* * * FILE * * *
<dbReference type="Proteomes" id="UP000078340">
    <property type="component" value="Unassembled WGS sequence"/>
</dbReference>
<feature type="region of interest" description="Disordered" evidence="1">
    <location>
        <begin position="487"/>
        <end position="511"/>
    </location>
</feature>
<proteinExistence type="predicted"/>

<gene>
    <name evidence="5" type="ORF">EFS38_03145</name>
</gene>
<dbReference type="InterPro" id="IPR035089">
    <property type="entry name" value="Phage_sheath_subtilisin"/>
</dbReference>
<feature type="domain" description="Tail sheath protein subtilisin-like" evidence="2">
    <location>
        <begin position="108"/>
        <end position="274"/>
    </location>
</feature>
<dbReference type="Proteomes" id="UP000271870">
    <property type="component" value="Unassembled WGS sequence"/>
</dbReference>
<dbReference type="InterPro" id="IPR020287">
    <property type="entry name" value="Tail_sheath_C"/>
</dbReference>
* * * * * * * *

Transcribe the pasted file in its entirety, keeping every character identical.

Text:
<dbReference type="Proteomes" id="UP000078340">
    <property type="component" value="Unassembled WGS sequence"/>
</dbReference>
<feature type="region of interest" description="Disordered" evidence="1">
    <location>
        <begin position="487"/>
        <end position="511"/>
    </location>
</feature>
<proteinExistence type="predicted"/>

<gene>
    <name evidence="5" type="ORF">EFS38_03145</name>
</gene>
<dbReference type="InterPro" id="IPR035089">
    <property type="entry name" value="Phage_sheath_subtilisin"/>
</dbReference>
<feature type="domain" description="Tail sheath protein subtilisin-like" evidence="2">
    <location>
        <begin position="108"/>
        <end position="274"/>
    </location>
</feature>
<dbReference type="Proteomes" id="UP000271870">
    <property type="component" value="Unassembled WGS sequence"/>
</dbReference>
<dbReference type="InterPro" id="IPR020287">
    <property type="entry name" value="Tail_sheath_C"/>
</dbReference>